Despite Slight Weekly Increase, Jobless Claims See Historic Low

Following three weeks of declines in the number of U.S. workers filing first-time jobless claims, figures increased slightly for the week ending August 25th. Although the seasonally adjusted 213,000 claims marked an increase of 3,000 from the prior week, its still below the 215,000 that had been anticipated. Moreover, when you look at the four-week average, claims are at a historic low not seen in decades.

As the Wall Street Journal reports, the four-week moving average of claims actually fell to 212,250. According to the Labor Department, the last time levels were this low was in December 1969.  This impressive stat demonstrates just how low the current layoff rate is among U.S. businesses. In addition to the strong economy as a whole, part of the reason for the lack of layoffs is the on-going skilled worker shortage, which could have company’s thinking twice about letting workers go — even during slower times. However, as MarketWatch notes, those “slow times” are affecting few businesses at the moment.

News of the impressive feat comes just days after some other great economic news. After it was initially reported that the nation’s gross domestic product (GDP) increased by 4.1% in the second quarter of the year, that figure has now been adjusted upward to 4.2%. You may recall that, when the 4.1% growth was announced, President Trump touted the gain in a press conference, saying, “We’re on track to hit the highest annual growth rate in over 13 years. And I will say this right now and I will say it strongly, as the deals come in one by one, we’re going to go a lot higher than these numbers, and these are great numbers.” Speaking of the President, it all seems like he’s getting closer to replacing NAFTA with a new trade deal, announcing that Mexico and the U.S. had reached a tentative agreement, with Canada now invited to join. While such a deal would essentially amount to an updated version of NAFTA, Trump says he’s moving away from that name, citing the negative connotation it carries.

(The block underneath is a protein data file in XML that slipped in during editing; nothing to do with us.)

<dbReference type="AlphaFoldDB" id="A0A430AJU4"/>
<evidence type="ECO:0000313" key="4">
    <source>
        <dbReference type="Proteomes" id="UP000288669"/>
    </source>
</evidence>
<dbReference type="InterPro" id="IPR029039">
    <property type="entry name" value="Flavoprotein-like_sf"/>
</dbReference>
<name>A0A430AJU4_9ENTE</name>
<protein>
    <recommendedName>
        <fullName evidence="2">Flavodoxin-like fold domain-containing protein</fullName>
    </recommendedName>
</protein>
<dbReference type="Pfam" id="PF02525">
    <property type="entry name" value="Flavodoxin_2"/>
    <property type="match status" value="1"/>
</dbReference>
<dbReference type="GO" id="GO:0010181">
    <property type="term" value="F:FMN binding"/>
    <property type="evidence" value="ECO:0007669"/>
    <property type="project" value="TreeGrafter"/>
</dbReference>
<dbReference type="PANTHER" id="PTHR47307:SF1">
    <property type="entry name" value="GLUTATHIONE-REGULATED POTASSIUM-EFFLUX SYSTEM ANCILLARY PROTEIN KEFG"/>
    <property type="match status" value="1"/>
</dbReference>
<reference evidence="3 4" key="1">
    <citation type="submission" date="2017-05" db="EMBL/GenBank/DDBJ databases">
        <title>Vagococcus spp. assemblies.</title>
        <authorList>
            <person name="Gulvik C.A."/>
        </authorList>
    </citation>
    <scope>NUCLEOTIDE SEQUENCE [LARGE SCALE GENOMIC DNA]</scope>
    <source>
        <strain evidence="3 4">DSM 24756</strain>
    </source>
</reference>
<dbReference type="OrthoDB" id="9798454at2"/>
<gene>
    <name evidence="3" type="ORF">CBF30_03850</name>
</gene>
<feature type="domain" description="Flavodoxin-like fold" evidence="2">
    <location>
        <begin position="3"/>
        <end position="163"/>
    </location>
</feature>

Of course, with all this “winning,” economists warn that a recession could be around the corner. In fact, as MarketWatch reports, the current level of optimism observed in the economy could signal that a recession is “imminent.” They note that consumer confidence in August was the highest since October of 2000. Additionally a survey by the American Association of Individual Investors found that 43.5% of respondents were bullish on the market. This has led investment strategist Willie Delwich to declare “Optimism [is] getting excessive” while Deutsche Bank Securities chief international economist Torsten Sløk warned that confidence had reached “levels normally indicating a recession is imminent.”

There seems to be a recurring theme to the economic news these days: it’s good right now, but just wait. Perhaps that’s the nature of the beast but the long-term outlooks can sometimes obscure the short-term achievements that are worth celebrating (or at least noting). Regardless of who should get credit for what, how significant certain numbers are, or what may be ahead, it seem have to been a good week for the U.S. economy — here’s hoping it lasts.


Jonathan Dyer

I'm a small town guy living in Los Angeles looking to make solid financial decisions. I write for a number of finance websites, including HuffingtonPost and Business2Community. I founded in 2015 to focus on personal finance and the emerging FinTech markets.

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